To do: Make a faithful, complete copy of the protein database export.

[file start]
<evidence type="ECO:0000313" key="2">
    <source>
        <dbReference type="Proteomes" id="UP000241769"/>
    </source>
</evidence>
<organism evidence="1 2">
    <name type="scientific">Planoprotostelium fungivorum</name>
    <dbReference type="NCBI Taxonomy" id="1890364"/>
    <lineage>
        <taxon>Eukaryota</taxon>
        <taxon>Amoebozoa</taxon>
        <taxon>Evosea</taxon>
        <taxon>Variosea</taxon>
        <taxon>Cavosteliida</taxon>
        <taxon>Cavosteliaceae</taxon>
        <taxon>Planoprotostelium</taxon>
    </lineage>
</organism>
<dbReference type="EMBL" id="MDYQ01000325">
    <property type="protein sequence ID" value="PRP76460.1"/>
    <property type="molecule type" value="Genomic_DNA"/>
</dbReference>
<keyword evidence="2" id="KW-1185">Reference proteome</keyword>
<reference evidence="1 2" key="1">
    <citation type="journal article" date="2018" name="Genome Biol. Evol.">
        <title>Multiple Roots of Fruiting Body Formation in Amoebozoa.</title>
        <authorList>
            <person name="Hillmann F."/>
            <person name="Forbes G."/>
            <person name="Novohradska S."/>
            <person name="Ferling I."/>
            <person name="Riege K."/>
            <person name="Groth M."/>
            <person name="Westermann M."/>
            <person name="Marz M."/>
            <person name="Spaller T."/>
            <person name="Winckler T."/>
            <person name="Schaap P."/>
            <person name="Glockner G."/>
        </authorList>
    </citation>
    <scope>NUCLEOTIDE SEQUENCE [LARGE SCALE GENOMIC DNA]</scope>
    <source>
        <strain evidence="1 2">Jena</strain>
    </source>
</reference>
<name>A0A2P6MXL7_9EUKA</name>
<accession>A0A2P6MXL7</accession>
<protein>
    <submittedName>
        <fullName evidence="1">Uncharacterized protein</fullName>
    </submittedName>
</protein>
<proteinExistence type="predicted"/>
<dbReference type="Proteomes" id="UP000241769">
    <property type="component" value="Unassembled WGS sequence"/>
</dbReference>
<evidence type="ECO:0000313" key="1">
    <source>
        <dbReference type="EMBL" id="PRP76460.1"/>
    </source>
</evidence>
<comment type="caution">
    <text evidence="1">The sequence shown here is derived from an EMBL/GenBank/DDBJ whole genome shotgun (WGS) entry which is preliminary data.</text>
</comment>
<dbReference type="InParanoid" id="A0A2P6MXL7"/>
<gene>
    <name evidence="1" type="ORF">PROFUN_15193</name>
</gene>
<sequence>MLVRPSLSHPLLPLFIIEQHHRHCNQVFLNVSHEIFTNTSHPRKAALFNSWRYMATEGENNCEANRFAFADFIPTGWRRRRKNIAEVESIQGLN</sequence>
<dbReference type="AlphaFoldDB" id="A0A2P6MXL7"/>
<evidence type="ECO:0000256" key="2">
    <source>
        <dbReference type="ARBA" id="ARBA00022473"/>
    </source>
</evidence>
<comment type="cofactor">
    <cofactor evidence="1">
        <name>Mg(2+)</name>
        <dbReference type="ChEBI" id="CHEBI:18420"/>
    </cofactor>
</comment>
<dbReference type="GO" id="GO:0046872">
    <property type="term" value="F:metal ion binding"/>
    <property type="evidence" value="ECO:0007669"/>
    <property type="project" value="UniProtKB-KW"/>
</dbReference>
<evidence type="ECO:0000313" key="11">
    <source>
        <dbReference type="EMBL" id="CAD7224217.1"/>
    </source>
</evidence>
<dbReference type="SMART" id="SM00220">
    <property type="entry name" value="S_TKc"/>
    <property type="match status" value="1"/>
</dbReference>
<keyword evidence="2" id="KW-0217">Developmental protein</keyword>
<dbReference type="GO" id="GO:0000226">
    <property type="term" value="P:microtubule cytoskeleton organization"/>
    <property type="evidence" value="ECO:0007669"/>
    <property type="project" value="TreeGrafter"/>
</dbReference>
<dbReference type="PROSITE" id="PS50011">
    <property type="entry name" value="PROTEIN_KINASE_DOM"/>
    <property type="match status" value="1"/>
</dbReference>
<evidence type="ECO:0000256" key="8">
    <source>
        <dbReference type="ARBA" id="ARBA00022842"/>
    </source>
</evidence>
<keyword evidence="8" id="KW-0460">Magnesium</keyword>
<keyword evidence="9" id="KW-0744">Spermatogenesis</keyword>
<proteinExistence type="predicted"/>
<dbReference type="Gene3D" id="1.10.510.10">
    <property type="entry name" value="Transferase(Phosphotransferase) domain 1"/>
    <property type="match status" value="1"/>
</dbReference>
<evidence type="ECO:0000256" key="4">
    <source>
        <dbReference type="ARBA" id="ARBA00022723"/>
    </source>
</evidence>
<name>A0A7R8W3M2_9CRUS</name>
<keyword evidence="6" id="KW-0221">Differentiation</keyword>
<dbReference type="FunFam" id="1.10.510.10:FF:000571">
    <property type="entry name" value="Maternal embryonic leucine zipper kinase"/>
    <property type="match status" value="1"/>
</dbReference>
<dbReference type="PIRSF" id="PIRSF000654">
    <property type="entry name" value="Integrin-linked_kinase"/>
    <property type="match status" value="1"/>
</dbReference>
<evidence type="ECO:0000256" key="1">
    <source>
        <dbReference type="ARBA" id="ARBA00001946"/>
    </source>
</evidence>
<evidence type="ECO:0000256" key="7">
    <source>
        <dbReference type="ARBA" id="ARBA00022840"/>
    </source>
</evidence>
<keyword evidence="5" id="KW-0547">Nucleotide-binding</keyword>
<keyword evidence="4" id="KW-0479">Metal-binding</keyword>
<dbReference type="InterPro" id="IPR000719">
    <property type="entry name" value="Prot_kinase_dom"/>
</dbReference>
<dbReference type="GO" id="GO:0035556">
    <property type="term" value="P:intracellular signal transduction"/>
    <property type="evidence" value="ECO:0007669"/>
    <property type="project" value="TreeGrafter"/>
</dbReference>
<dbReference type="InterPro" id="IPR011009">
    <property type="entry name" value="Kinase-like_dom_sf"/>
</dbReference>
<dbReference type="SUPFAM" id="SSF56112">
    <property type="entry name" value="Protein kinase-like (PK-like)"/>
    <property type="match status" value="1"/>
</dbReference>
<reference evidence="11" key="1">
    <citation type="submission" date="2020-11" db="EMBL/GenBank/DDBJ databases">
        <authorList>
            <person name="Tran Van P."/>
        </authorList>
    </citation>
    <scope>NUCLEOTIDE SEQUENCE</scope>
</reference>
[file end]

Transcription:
<evidence type="ECO:0000313" key="2">
    <source>
        <dbReference type="Proteomes" id="UP000241769"/>
    </source>
</evidence>
<organism evidence="1 2">
    <name type="scientific">Planoprotostelium fungivorum</name>
    <dbReference type="NCBI Taxonomy" id="1890364"/>
    <lineage>
        <taxon>Eukaryota</taxon>
        <taxon>Amoebozoa</taxon>
        <taxon>Evosea</taxon>
        <taxon>Variosea</taxon>
        <taxon>Cavosteliida</taxon>
        <taxon>Cavosteliaceae</taxon>
        <taxon>Planoprotostelium</taxon>
    </lineage>
</organism>
<dbReference type="EMBL" id="MDYQ01000325">
    <property type="protein sequence ID" value="PRP76460.1"/>
    <property type="molecule type" value="Genomic_DNA"/>
</dbReference>
<keyword evidence="2" id="KW-1185">Reference proteome</keyword>
<reference evidence="1 2" key="1">
    <citation type="journal article" date="2018" name="Genome Biol. Evol.">
        <title>Multiple Roots of Fruiting Body Formation in Amoebozoa.</title>
        <authorList>
            <person name="Hillmann F."/>
            <person name="Forbes G."/>
            <person name="Novohradska S."/>
            <person name="Ferling I."/>
            <person name="Riege K."/>
            <person name="Groth M."/>
            <person name="Westermann M."/>
            <person name="Marz M."/>
            <person name="Spaller T."/>
            <person name="Winckler T."/>
            <person name="Schaap P."/>
            <person name="Glockner G."/>
        </authorList>
    </citation>
    <scope>NUCLEOTIDE SEQUENCE [LARGE SCALE GENOMIC DNA]</scope>
    <source>
        <strain evidence="1 2">Jena</strain>
    </source>
</reference>
<name>A0A2P6MXL7_9EUKA</name>
<accession>A0A2P6MXL7</accession>
<protein>
    <submittedName>
        <fullName evidence="1">Uncharacterized protein</fullName>
    </submittedName>
</protein>
<proteinExistence type="predicted"/>
<dbReference type="Proteomes" id="UP000241769">
    <property type="component" value="Unassembled WGS sequence"/>
</dbReference>
<evidence type="ECO:0000313" key="1">
    <source>
        <dbReference type="EMBL" id="PRP76460.1"/>
    </source>
</evidence>
<comment type="caution">
    <text evidence="1">The sequence shown here is derived from an EMBL/GenBank/DDBJ whole genome shotgun (WGS) entry which is preliminary data.</text>
</comment>
<dbReference type="InParanoid" id="A0A2P6MXL7"/>
<gene>
    <name evidence="1" type="ORF">PROFUN_15193</name>
</gene>
<sequence>MLVRPSLSHPLLPLFIIEQHHRHCNQVFLNVSHEIFTNTSHPRKAALFNSWRYMATEGENNCEANRFAFADFIPTGWRRRRKNIAEVESIQGLN</sequence>
<dbReference type="AlphaFoldDB" id="A0A2P6MXL7"/>
<evidence type="ECO:0000256" key="2">
    <source>
        <dbReference type="ARBA" id="ARBA00022473"/>
    </source>
</evidence>
<comment type="cofactor">
    <cofactor evidence="1">
        <name>Mg(2+)</name>
        <dbReference type="ChEBI" id="CHEBI:18420"/>
    </cofactor>
</comment>
<dbReference type="GO" id="GO:0046872">
    <property type="term" value="F:metal ion binding"/>
    <property type="evidence" value="ECO:0007669"/>
    <property type="project" value="UniProtKB-KW"/>
</dbReference>
<evidence type="ECO:0000313" key="11">
    <source>
        <dbReference type="EMBL" id="CAD7224217.1"/>
    </source>
</evidence>
<dbReference type="SMART" id="SM00220">
    <property type="entry name" value="S_TKc"/>
    <property type="match status" value="1"/>
</dbReference>
<keyword evidence="2" id="KW-0217">Developmental protein</keyword>
<dbReference type="GO" id="GO:0000226">
    <property type="term" value="P:microtubule cytoskeleton organization"/>
    <property type="evidence" value="ECO:0007669"/>
    <property type="project" value="TreeGrafter"/>
</dbReference>
<dbReference type="PROSITE" id="PS50011">
    <property type="entry name" value="PROTEIN_KINASE_DOM"/>
    <property type="match status" value="1"/>
</dbReference>
<evidence type="ECO:0000256" key="8">
    <source>
        <dbReference type="ARBA" id="ARBA00022842"/>
    </source>
</evidence>
<keyword evidence="8" id="KW-0460">Magnesium</keyword>
<keyword evidence="9" id="KW-0744">Spermatogenesis</keyword>
<proteinExistence type="predicted"/>
<dbReference type="Gene3D" id="1.10.510.10">
    <property type="entry name" value="Transferase(Phosphotransferase) domain 1"/>
    <property type="match status" value="1"/>
</dbReference>
<evidence type="ECO:0000256" key="4">
    <source>
        <dbReference type="ARBA" id="ARBA00022723"/>
    </source>
</evidence>
<name>A0A7R8W3M2_9CRUS</name>
<keyword evidence="6" id="KW-0221">Differentiation</keyword>
<dbReference type="FunFam" id="1.10.510.10:FF:000571">
    <property type="entry name" value="Maternal embryonic leucine zipper kinase"/>
    <property type="match status" value="1"/>
</dbReference>
<dbReference type="PIRSF" id="PIRSF000654">
    <property type="entry name" value="Integrin-linked_kinase"/>
    <property type="match status" value="1"/>
</dbReference>
<evidence type="ECO:0000256" key="1">
    <source>
        <dbReference type="ARBA" id="ARBA00001946"/>
    </source>
</evidence>
<evidence type="ECO:0000256" key="7">
    <source>
        <dbReference type="ARBA" id="ARBA00022840"/>
    </source>
</evidence>
<keyword evidence="5" id="KW-0547">Nucleotide-binding</keyword>
<keyword evidence="4" id="KW-0479">Metal-binding</keyword>
<dbReference type="InterPro" id="IPR000719">
    <property type="entry name" value="Prot_kinase_dom"/>
</dbReference>
<dbReference type="GO" id="GO:0035556">
    <property type="term" value="P:intracellular signal transduction"/>
    <property type="evidence" value="ECO:0007669"/>
    <property type="project" value="TreeGrafter"/>
</dbReference>
<dbReference type="InterPro" id="IPR011009">
    <property type="entry name" value="Kinase-like_dom_sf"/>
</dbReference>
<dbReference type="SUPFAM" id="SSF56112">
    <property type="entry name" value="Protein kinase-like (PK-like)"/>
    <property type="match status" value="1"/>
</dbReference>
<reference evidence="11" key="1">
    <citation type="submission" date="2020-11" db="EMBL/GenBank/DDBJ databases">
        <authorList>
            <person name="Tran Van P."/>
        </authorList>
    </citation>
    <scope>NUCLEOTIDE SEQUENCE</scope>
</reference>